Sym the Prole
If it were up to Sym Prole, he'd be throwing fistfuls of Truvada from a Pride parade float in the fight against HIV
As the gloaming settled on a sultry June evening, a throng of thousands gathered in anticipation. Bedecked in the finest of frippery – headdresses, harnesses, leashes, petals, and costumery – the lesbian, gay, bisexual, transgender, queer and questioning, intersexed, and allied conglom, bejazzled from head to toe, had emerged to celebrate the big, beautiful mess that makes up the rainbow of affiliated communities, an amalgamation of expressions in all their beautiful, diverse humanity. First order of business? To drive home the unified message: We're here, we're queer, get used to it. It was 2012, and for the third year in a row, the crowd had assembled to drop a Queerbomb on Austin.
Sym ACTs UP
Sym Coronado, also known as Sym Prole or as his alter egos Merci Killingspree and DJ False Flag, chose this night to become not only a stalwart activist on behalf of the queer community, but an outspoken representative of those living a similar life as he. He took to the stage, and in the spirit of the evening's incendiary "bomb" drop, announced his status as an HIV-positive man. "I know this is a lot to share with a crowd of strangers," he began, "but it is important that we, as a community, be honest about our situations. It is our right as citizens to question structures like capitalism, our health care, the lack of anti-discrimination laws, and so much more." That was the message that Sym Coronado brought to Queerbomb 2012, and he doesn't regret it. In fact, he's ready to amplify it.
A native Austinite, Coronado had helped organize Queerbomb from the start, shortly after returning home from Portland, Oregon. Getting involved with the rag-tag group of queer upstarts, he says, "helped me start to find spaces where I had a sense of community, but I still kept my status to myself. Before I came out as positive two years ago at Queerbomb, it was really hard."
In certain segments of liberal, accepting Austin, it's difficult to imagine that a young, eager activist like Coronado would encounter any challenge regarding his status, but AIDS/HIV panic is alive and well, even in Austin, Texas. "I had to say it [declare HIV-poz status] again and again to every partner, close friends, and family. People shame you, abandon you, out you. There are so many of us out there who don't feel they have anyone to turn to," he explains. Queer people with HIV essentially come out twice – first as gay, then as positive. Coronado discovered that just as with coming out queer, the other side of the HIV-positive closet door is so much brighter.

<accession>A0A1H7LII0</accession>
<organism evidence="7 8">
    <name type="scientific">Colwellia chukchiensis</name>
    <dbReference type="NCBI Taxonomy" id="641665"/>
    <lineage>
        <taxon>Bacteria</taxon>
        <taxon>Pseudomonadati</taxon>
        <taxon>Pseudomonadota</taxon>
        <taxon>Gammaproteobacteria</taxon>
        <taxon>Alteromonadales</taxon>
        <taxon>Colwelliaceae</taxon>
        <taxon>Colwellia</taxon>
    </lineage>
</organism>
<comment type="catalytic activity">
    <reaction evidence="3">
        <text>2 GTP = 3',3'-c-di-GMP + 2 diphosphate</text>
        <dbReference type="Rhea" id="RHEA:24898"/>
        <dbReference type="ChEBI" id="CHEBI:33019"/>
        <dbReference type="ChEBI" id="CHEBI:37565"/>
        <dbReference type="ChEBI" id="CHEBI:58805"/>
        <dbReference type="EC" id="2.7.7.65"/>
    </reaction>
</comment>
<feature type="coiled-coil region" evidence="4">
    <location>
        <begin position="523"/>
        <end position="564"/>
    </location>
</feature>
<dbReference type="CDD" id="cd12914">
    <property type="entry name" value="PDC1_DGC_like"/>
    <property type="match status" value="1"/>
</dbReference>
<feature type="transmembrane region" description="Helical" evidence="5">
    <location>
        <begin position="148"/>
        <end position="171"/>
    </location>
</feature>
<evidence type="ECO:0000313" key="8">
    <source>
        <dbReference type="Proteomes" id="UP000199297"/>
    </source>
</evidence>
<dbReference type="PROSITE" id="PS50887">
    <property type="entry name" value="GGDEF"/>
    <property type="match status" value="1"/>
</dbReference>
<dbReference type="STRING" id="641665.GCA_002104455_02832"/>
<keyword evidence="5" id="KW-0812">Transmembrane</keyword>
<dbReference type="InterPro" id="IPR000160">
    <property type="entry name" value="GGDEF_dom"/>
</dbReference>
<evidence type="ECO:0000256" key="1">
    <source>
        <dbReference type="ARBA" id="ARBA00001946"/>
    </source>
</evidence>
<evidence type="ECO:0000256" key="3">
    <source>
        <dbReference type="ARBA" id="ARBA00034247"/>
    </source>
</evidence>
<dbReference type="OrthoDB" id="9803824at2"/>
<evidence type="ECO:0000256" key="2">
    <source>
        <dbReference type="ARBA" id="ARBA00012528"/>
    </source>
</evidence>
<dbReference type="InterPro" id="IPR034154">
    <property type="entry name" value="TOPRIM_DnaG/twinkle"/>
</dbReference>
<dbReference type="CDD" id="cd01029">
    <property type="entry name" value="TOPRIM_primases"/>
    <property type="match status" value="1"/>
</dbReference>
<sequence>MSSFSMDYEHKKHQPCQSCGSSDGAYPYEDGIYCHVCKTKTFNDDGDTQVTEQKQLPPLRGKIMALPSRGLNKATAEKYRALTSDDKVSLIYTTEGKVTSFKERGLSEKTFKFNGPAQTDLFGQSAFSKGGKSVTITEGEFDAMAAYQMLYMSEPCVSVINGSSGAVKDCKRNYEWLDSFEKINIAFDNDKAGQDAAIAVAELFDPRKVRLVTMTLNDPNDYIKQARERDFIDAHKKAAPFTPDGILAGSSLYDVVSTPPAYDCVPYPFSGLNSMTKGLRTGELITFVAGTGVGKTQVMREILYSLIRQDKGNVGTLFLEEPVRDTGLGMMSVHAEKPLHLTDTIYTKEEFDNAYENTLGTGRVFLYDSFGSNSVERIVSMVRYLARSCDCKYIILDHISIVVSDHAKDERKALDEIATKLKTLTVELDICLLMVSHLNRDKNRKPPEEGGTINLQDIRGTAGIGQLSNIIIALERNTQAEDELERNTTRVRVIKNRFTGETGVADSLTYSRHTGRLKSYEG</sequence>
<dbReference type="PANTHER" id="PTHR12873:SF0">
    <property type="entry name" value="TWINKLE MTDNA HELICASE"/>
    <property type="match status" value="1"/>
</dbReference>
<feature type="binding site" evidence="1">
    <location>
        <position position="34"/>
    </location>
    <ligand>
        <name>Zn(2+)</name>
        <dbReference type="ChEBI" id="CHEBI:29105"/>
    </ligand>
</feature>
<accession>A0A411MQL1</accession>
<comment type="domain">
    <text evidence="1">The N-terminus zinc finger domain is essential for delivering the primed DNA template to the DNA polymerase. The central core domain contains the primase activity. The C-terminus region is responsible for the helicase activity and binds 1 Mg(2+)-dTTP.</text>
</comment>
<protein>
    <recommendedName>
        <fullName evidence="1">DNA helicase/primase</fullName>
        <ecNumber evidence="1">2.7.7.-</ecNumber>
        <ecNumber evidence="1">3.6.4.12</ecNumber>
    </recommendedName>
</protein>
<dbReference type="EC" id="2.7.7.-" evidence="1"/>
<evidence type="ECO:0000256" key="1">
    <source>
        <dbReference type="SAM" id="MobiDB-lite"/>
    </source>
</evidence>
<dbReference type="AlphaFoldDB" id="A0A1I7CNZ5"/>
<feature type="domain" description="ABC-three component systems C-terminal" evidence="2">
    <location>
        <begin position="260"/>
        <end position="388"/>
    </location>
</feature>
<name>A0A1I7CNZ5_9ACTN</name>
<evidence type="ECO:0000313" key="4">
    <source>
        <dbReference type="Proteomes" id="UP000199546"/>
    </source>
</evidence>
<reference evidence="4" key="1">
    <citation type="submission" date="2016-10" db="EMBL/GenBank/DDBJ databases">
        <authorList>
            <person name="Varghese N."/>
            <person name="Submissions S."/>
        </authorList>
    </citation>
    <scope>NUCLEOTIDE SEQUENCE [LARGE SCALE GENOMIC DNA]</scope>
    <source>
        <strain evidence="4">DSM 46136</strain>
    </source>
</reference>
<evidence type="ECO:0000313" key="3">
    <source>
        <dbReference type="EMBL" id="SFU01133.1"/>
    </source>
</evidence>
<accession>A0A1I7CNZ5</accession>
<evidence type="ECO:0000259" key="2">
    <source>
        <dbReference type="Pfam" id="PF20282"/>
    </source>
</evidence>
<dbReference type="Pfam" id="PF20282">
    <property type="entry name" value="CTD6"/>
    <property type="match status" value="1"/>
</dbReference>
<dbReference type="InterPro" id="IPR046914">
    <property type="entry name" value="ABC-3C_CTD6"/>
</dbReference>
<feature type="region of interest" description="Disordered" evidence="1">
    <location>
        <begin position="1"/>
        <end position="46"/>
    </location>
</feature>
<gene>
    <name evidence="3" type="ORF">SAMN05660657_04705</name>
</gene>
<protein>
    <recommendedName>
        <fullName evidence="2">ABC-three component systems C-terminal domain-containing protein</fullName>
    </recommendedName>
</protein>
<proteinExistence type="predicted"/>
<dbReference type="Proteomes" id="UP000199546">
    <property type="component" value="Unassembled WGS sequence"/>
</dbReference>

"Outing myself to 3,000 people has given me an understanding of myself as a person in ways that I never expected," he says about the journey that began that night at Queerbomb and has taken him from accepting help to offering it. "Because I remain outspoken, I have a lot of friends who confide in me. I've gotten to counsel people who have just been diagnosed – even complete strangers. Everyone's situation is different, but being honest about ourselves is going to go a long way."
The Personal Is Political
Coronado's original HIV diagnosis came through at a Portland clinic the same day as President Obama's election results. "People were shouting in the streets, and I was the last person at the clinic when the practitioner told me my results." His odyssey with HIV would teach him a lot about people. "The next day I told my boss that I had just been diagnosed with a medical condition that would require some schedule flexibility. Then I came out to my mom, both as gay and poz. The gay thing was almost a sidenote at that point, and thankfully she understood that HIV is no longer a death sentence and reassured me."
Just a few days later, Coronado got an ear infection that sent him to the hospital. The absence lost him his job. For the next year he survived on unemployment benefits and sofa surfing, but there were a few months where he nearly lived in his car.
When he decided to move back to Texas, he was in for some surprises. Coronado ticks off a list of odd encounters with other people's reactions to HIV/AIDS. "Sometimes I'd meet a gentleman caller who would bring up some stigma. I've had friends who would out me before I was ready to talk about my status. People have called me out in public or told me they didn't want me near them because 'I have AIDS,' which isn't even true. One of my friends stopped talking to me when she got pregnant. I don't know if it was a moral judgment or if she thought her baby would contract HIV, but it is what it is."